Laughternoon, starring Adam London (CLOSED)
"Bite" is playing in the showroom at the Stratosphere Tower and Casino. It is the story of the Lord Vampire's search to replace his long lost Queen of the Night. The story is told through the words of classic rock & roll songs, and the actions and dancing of the cast. It is a great concept...vampires are always an interesting topic, and having beautiful topless vampire dancers is a plus as well. The show has just celebrated its fifth year at the Stratosphere, and in many ways, has captured both a cult and campy following. It has gone through several variations and is still trying to find the best version of itself.
Every night, the Lord Vampire holds a party to recruit minions and seek out and find the perfect female that will be transformed into his "Queen of the Night." The main attraction at the party is his beautiful bevy of topless, dancing vamps, which seek out willing participants. As people are transformed into vampires, they are able to perform amazing feats worthy only of supernatural beings. As story is told through the use of classic rock and roll, each selection has been carefully chosen to build and relate the story to us, the partygoers.
The concept is good, the dancing is superior, the acrobatics are wonderful, and the singing is solid. The greatest strides that the production has made, has been in the area of telling the story. Previously, the story was very muddled, but that's been fixed. The new lead in the production, Russell Hines, seems to embody the essence of the Lord Vampire.
The dancers are the real backbone to this production. They are the ones that really move the story forward in an interesting way. They are all top-notch performers. Each of them gets highlighted individually, and all of them work well as a group. They have each developed a character that seems to help move the production along well.
There is one huge anomaly in this show, and that is the male aerialist... As an aerialist, he is great, but as the later nemesis of the Lord Vampire, he is horrible. He's a caricature and not a character. I think that he heard the show was "campy" and decided he needed to play the character as campy...he doesn't get it. He's a chapter right out of the "Coarse Actor's Handbook." He consistently delivers one of the worst performances ever seen on a Vegas stage. I am really surprised that no one has told him yet. Fortunately, he is only a small part of the show.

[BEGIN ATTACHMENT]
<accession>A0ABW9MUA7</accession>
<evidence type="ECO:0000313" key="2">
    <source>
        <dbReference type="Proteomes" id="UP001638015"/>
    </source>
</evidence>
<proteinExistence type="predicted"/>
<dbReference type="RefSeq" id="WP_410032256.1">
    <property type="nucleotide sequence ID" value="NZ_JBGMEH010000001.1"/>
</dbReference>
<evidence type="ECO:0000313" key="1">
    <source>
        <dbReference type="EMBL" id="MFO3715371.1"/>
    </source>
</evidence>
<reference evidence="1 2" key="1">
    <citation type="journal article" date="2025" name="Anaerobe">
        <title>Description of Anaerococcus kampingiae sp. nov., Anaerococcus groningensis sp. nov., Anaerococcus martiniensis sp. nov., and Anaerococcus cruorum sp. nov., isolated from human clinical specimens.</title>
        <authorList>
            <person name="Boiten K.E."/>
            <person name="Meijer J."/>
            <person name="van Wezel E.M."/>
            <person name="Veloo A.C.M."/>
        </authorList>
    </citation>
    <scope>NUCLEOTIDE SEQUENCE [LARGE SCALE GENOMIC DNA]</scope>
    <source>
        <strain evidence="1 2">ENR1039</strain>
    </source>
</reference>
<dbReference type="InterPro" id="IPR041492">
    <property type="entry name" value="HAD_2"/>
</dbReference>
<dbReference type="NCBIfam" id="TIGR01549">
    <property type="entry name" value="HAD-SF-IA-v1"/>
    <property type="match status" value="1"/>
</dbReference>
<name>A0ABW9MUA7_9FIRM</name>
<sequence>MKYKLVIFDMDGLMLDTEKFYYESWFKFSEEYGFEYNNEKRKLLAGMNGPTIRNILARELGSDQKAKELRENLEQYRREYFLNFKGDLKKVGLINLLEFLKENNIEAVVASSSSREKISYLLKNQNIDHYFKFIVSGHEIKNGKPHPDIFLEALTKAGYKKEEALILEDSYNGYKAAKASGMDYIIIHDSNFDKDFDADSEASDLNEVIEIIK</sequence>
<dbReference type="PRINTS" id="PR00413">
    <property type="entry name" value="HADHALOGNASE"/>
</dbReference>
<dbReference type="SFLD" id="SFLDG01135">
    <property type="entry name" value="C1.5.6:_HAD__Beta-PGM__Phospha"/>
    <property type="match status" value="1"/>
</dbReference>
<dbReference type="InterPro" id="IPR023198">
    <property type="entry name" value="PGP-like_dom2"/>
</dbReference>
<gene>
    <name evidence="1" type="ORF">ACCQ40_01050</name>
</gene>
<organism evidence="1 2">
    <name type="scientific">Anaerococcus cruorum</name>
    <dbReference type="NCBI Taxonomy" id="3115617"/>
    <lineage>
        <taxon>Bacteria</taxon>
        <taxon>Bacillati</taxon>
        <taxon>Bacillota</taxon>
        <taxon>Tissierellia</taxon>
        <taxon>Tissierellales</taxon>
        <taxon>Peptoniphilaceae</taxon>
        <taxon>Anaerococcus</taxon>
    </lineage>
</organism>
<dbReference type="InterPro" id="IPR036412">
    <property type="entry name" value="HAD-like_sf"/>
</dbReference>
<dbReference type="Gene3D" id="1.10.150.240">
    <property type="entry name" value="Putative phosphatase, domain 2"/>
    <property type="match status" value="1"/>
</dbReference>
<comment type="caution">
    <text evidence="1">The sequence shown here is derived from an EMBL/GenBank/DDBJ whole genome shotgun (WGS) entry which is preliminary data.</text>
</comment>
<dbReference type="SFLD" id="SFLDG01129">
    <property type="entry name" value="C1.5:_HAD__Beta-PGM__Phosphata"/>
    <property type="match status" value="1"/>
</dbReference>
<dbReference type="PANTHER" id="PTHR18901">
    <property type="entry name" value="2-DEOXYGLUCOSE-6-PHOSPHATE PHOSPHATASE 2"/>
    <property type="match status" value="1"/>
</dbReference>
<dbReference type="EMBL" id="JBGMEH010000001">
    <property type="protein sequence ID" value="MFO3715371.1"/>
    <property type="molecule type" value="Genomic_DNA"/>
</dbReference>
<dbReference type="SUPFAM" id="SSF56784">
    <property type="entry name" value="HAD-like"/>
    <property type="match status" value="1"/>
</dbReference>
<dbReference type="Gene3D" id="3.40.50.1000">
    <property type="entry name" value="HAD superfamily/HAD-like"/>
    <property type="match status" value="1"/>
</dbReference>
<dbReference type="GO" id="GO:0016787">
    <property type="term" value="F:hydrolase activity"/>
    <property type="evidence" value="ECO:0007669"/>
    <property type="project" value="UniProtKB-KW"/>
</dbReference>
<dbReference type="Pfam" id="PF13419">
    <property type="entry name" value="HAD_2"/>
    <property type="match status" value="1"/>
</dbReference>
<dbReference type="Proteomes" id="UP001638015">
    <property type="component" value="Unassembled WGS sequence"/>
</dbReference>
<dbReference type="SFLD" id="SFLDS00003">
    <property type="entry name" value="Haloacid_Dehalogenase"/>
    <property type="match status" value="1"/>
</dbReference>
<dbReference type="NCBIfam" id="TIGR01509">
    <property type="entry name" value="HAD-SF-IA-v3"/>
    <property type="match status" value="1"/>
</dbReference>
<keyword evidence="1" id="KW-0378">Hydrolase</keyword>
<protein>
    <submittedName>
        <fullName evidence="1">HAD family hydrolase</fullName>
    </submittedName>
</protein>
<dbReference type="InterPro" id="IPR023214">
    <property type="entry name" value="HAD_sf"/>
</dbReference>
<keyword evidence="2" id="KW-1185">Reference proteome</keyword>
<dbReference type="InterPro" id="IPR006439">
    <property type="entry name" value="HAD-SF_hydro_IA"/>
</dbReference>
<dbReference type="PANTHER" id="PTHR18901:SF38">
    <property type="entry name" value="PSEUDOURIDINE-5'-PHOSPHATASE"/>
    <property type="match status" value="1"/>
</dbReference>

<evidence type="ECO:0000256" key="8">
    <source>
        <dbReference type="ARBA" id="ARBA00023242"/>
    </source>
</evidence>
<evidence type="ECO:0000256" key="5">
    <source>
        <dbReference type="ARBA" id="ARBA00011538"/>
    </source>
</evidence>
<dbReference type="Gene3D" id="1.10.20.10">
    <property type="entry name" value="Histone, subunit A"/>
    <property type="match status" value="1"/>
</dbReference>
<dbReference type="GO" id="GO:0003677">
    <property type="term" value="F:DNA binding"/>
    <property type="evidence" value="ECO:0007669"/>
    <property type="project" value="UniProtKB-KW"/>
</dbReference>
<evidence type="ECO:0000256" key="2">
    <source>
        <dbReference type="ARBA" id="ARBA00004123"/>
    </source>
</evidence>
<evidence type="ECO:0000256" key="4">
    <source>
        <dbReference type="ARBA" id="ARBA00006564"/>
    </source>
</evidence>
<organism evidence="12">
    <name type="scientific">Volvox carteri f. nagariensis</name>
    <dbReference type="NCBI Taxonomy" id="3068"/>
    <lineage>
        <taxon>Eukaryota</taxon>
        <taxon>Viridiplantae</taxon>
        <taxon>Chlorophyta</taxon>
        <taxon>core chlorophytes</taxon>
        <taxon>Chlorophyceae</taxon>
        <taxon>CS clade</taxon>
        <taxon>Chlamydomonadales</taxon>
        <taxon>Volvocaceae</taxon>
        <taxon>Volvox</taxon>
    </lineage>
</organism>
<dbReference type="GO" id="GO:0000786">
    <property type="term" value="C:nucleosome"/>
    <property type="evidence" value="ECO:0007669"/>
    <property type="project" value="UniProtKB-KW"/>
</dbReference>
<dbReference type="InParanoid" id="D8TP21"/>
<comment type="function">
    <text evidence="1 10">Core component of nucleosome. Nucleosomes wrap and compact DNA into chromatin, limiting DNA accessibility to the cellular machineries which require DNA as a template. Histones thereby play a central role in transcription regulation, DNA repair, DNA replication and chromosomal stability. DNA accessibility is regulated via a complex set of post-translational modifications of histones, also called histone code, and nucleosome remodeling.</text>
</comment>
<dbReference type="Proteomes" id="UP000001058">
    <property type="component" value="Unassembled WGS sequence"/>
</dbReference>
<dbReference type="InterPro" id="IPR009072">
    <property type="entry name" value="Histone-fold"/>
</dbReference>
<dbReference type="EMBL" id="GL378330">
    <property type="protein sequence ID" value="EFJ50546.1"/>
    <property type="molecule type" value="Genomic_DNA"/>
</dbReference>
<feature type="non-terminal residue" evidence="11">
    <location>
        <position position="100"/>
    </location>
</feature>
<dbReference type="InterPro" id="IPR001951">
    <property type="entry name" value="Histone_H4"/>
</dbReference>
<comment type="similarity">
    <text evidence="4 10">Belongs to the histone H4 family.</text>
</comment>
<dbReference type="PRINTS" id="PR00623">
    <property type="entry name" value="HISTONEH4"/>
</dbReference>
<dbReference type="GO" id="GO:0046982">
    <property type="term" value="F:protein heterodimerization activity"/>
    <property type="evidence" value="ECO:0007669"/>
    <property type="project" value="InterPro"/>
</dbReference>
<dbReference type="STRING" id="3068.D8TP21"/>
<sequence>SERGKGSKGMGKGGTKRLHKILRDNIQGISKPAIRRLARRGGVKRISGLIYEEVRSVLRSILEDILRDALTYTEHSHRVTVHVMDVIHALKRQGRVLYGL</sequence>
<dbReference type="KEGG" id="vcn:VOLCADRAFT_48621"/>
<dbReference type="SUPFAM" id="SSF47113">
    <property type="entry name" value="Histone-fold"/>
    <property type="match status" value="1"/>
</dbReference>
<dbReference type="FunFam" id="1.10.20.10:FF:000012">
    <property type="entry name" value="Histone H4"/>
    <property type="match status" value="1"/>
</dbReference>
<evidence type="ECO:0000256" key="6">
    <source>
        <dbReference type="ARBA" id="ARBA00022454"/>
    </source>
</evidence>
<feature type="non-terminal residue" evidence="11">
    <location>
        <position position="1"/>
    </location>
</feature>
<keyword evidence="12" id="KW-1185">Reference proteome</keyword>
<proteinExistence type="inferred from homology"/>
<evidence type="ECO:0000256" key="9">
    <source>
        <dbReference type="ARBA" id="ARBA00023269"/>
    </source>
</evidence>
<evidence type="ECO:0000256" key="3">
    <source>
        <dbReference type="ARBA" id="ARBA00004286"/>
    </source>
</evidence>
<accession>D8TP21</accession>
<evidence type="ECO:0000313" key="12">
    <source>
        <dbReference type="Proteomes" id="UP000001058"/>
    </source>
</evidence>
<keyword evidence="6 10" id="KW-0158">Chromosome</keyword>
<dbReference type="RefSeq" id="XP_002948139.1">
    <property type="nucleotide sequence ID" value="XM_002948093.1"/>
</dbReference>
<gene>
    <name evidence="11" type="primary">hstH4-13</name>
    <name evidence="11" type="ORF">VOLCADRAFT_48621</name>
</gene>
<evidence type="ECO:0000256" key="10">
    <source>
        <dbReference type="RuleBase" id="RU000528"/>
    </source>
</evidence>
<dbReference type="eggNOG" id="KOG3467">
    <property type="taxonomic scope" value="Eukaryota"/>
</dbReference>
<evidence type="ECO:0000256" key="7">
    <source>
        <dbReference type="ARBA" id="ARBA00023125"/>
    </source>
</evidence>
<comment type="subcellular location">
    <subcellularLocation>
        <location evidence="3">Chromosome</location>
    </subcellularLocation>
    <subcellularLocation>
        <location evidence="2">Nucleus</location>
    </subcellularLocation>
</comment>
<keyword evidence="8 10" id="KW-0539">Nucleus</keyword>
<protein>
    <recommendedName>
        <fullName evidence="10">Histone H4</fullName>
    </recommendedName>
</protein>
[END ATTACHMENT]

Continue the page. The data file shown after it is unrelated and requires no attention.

Because the show shares the space with other productions, the scenery must be limited, and the unit set for the production works fine for the most part. It is in the lighting of the space that causes the problems. The lighting, while often having some interesting angles and color, is always generalized enough to allow us to see the entire set, the entire time. This creates a similarity to every scene that dissipates our interest. Specific lighting and isolation of areas could produce a plethora of different looks for the production.
The costumes are erotic, exotic, and exciting. Designers have done a wonderful job a tailoring their skills to this production. Everyone looks great, and the transitions are achieved well.
The show is filled with a lot of fun gimmicks---magic, flying, special effects, etc. All of these things have been incorporated into the production well. The talents of each person are utilized, and everyone gets a special spot in the show.
"Bite" has done a lot of growing since its opening. I hope that it continues to get some needed direction as the run progresses.